I had the pleasure of hearing Judy Richardson and Janet Jemmott Moses speak at the Museum of African American History in Boston. They contributed to a book of first-hand accounts of the SNCC women that worked in the south setting up Freedom Schools and registering Black voters during the 1960s.
Judy Richardson / Janet Jemmot Moses [interspersed]: "We saw the world change. It was wonderful for us because we knew that what we were doing would have an effect. It's gotten much harder - and I often hear 'Oh no, it was much harder back then, with the dogs and [constant threat of violence]', but I'd say it's hard now because it's much more undercover.
A couple people is all it takes. How many people did we have in our camp - fifty? sixty? And what we had coming out of that was changing the [then-current] structure of a country, taking Jim Crow out of the Mississippi Delta. We couldn't have predicted that Barack Obama would be president - we didn't think it was possible. We were working to protect our basic rights.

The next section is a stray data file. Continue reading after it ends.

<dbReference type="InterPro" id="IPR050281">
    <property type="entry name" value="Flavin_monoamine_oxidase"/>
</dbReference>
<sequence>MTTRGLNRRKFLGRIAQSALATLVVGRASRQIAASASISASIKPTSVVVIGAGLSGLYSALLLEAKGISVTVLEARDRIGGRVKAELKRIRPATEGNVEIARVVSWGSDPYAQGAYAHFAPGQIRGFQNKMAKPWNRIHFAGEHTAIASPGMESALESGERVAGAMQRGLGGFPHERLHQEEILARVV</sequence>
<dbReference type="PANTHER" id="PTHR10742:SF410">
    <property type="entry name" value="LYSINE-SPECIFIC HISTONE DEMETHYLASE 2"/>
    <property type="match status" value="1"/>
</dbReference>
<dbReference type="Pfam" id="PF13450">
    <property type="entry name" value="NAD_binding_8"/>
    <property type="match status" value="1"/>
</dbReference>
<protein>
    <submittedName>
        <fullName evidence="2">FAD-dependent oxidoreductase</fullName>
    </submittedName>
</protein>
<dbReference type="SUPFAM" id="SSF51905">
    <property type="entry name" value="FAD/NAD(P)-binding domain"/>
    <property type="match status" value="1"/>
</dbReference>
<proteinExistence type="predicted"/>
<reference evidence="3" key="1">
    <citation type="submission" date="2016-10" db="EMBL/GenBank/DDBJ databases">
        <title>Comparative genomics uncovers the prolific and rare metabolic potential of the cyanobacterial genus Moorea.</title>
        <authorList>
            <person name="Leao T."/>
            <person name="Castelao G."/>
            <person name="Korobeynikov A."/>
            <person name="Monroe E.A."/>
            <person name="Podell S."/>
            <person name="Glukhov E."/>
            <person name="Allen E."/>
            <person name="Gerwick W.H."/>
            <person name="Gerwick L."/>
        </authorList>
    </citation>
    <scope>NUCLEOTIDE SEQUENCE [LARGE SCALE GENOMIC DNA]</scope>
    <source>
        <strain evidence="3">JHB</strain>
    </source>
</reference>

But know this - Barack Obama could never have been president had we not done the necessary work to really enfranchise the working Black people of the Delta (and others like them all over the country). So, the Women's Movement, the Disabilities Act, the Voting Rights Act propelled major, major change in this country - and so you should not be discouraged. How do we start making the constitution something that includes us all, works for us all, protects us all?
Take your passions - take your passions and run your movement. Others will see and be inspired to move with you. You can't talk people outta their comfort zone - it doesn't have to be a national movement. See, back then, we weren't focusing on what was -
...we were focusing on what should be.